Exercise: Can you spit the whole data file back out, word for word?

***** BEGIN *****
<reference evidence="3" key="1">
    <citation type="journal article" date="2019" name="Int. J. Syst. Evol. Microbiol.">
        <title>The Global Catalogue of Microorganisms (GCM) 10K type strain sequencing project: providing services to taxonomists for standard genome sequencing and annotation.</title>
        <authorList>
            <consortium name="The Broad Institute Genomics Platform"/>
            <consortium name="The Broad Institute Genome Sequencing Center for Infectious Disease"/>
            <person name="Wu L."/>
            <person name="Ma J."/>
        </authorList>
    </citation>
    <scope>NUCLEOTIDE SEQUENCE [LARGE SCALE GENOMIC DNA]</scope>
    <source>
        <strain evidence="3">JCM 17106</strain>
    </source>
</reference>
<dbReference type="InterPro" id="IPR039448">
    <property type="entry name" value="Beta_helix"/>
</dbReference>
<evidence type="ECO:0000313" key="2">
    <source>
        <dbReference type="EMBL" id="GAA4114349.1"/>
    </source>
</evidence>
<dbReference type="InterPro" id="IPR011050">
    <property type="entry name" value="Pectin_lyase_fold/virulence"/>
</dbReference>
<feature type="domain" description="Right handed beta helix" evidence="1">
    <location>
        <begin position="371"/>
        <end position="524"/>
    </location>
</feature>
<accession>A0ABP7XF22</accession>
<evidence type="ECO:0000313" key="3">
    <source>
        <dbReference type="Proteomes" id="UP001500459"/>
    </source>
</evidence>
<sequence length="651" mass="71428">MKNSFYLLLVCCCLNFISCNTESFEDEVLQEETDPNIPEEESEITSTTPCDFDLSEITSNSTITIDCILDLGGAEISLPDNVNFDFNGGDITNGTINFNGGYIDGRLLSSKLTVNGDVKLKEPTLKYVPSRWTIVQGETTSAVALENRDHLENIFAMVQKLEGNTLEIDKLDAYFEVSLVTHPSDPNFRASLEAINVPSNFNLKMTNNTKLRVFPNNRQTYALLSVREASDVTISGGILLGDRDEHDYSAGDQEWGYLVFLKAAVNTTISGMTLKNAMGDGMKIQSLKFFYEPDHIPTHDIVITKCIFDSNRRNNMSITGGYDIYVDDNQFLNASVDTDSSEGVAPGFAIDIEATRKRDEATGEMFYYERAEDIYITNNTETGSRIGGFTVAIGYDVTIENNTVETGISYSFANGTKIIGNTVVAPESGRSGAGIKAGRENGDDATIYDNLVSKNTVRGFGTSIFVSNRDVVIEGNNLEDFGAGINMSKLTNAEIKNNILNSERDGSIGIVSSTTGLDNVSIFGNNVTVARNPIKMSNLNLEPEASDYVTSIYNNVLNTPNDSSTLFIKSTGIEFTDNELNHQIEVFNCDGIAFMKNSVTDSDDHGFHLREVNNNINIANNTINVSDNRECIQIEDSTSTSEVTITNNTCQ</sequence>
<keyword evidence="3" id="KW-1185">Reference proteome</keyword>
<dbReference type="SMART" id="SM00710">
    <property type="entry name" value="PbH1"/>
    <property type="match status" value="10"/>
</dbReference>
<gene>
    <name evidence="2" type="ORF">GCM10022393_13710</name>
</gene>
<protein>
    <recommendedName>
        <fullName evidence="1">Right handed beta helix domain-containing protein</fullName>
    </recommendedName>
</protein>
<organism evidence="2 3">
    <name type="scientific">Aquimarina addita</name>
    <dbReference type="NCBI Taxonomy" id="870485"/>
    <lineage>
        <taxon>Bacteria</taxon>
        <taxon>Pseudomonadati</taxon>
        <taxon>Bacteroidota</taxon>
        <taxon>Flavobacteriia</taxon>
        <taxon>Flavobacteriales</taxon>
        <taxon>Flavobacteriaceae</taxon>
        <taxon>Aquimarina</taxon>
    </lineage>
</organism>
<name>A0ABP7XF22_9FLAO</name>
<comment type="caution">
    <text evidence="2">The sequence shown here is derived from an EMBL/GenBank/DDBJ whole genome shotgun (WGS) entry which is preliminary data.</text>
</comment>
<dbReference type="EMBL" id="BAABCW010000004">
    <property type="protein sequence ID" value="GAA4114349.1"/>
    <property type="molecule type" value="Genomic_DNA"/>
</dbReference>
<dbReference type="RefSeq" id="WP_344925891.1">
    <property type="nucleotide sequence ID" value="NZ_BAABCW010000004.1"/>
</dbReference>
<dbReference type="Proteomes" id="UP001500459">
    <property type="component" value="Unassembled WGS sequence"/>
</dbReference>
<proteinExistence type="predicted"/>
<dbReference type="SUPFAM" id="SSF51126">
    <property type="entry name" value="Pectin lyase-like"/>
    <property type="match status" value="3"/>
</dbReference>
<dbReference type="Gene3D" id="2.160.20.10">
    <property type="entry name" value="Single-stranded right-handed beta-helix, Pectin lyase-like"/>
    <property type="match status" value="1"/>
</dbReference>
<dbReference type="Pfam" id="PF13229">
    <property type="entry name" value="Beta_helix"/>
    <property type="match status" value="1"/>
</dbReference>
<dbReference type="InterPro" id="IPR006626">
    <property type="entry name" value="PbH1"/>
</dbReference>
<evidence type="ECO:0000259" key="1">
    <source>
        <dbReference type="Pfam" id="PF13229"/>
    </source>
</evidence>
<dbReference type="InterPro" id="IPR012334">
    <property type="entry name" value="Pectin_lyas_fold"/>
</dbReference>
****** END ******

<reference evidence="3" key="1">
    <citation type="journal article" date="2019" name="Int. J. Syst. Evol. Microbiol.">
        <title>The Global Catalogue of Microorganisms (GCM) 10K type strain sequencing project: providing services to taxonomists for standard genome sequencing and annotation.</title>
        <authorList>
            <consortium name="The Broad Institute Genomics Platform"/>
            <consortium name="The Broad Institute Genome Sequencing Center for Infectious Disease"/>
            <person name="Wu L."/>
            <person name="Ma J."/>
        </authorList>
    </citation>
    <scope>NUCLEOTIDE SEQUENCE [LARGE SCALE GENOMIC DNA]</scope>
    <source>
        <strain evidence="3">JCM 17106</strain>
    </source>
</reference>
<dbReference type="InterPro" id="IPR039448">
    <property type="entry name" value="Beta_helix"/>
</dbReference>
<evidence type="ECO:0000313" key="2">
    <source>
        <dbReference type="EMBL" id="GAA4114349.1"/>
    </source>
</evidence>
<dbReference type="InterPro" id="IPR011050">
    <property type="entry name" value="Pectin_lyase_fold/virulence"/>
</dbReference>
<feature type="domain" description="Right handed beta helix" evidence="1">
    <location>
        <begin position="371"/>
        <end position="524"/>
    </location>
</feature>
<accession>A0ABP7XF22</accession>
<evidence type="ECO:0000313" key="3">
    <source>
        <dbReference type="Proteomes" id="UP001500459"/>
    </source>
</evidence>
<sequence length="651" mass="71428">MKNSFYLLLVCCCLNFISCNTESFEDEVLQEETDPNIPEEESEITSTTPCDFDLSEITSNSTITIDCILDLGGAEISLPDNVNFDFNGGDITNGTINFNGGYIDGRLLSSKLTVNGDVKLKEPTLKYVPSRWTIVQGETTSAVALENRDHLENIFAMVQKLEGNTLEIDKLDAYFEVSLVTHPSDPNFRASLEAINVPSNFNLKMTNNTKLRVFPNNRQTYALLSVREASDVTISGGILLGDRDEHDYSAGDQEWGYLVFLKAAVNTTISGMTLKNAMGDGMKIQSLKFFYEPDHIPTHDIVITKCIFDSNRRNNMSITGGYDIYVDDNQFLNASVDTDSSEGVAPGFAIDIEATRKRDEATGEMFYYERAEDIYITNNTETGSRIGGFTVAIGYDVTIENNTVETGISYSFANGTKIIGNTVVAPESGRSGAGIKAGRENGDDATIYDNLVSKNTVRGFGTSIFVSNRDVVIEGNNLEDFGAGINMSKLTNAEIKNNILNSERDGSIGIVSSTTGLDNVSIFGNNVTVARNPIKMSNLNLEPEASDYVTSIYNNVLNTPNDSSTLFIKSTGIEFTDNELNHQIEVFNCDGIAFMKNSVTDSDDHGFHLREVNNNINIANNTINVSDNRECIQIEDSTSTSEVTITNNTCQ</sequence>
<keyword evidence="3" id="KW-1185">Reference proteome</keyword>
<dbReference type="SMART" id="SM00710">
    <property type="entry name" value="PbH1"/>
    <property type="match status" value="10"/>
</dbReference>
<gene>
    <name evidence="2" type="ORF">GCM10022393_13710</name>
</gene>
<protein>
    <recommendedName>
        <fullName evidence="1">Right handed beta helix domain-containing protein</fullName>
    </recommendedName>
</protein>
<organism evidence="2 3">
    <name type="scientific">Aquimarina addita</name>
    <dbReference type="NCBI Taxonomy" id="870485"/>
    <lineage>
        <taxon>Bacteria</taxon>
        <taxon>Pseudomonadati</taxon>
        <taxon>Bacteroidota</taxon>
        <taxon>Flavobacteriia</taxon>
        <taxon>Flavobacteriales</taxon>
        <taxon>Flavobacteriaceae</taxon>
        <taxon>Aquimarina</taxon>
    </lineage>
</organism>
<name>A0ABP7XF22_9FLAO</name>
<comment type="caution">
    <text evidence="2">The sequence shown here is derived from an EMBL/GenBank/DDBJ whole genome shotgun (WGS) entry which is preliminary data.</text>
</comment>
<dbReference type="EMBL" id="BAABCW010000004">
    <property type="protein sequence ID" value="GAA4114349.1"/>
    <property type="molecule type" value="Genomic_DNA"/>
</dbReference>
<dbReference type="RefSeq" id="WP_344925891.1">
    <property type="nucleotide sequence ID" value="NZ_BAABCW010000004.1"/>
</dbReference>
<dbReference type="Proteomes" id="UP001500459">
    <property type="component" value="Unassembled WGS sequence"/>
</dbReference>
<proteinExistence type="predicted"/>
<dbReference type="SUPFAM" id="SSF51126">
    <property type="entry name" value="Pectin lyase-like"/>
    <property type="match status" value="3"/>
</dbReference>
<dbReference type="Gene3D" id="2.160.20.10">
    <property type="entry name" value="Single-stranded right-handed beta-helix, Pectin lyase-like"/>
    <property type="match status" value="1"/>
</dbReference>
<dbReference type="Pfam" id="PF13229">
    <property type="entry name" value="Beta_helix"/>
    <property type="match status" value="1"/>
</dbReference>
<dbReference type="InterPro" id="IPR006626">
    <property type="entry name" value="PbH1"/>
</dbReference>
<evidence type="ECO:0000259" key="1">
    <source>
        <dbReference type="Pfam" id="PF13229"/>
    </source>
</evidence>
<dbReference type="InterPro" id="IPR012334">
    <property type="entry name" value="Pectin_lyas_fold"/>
</dbReference>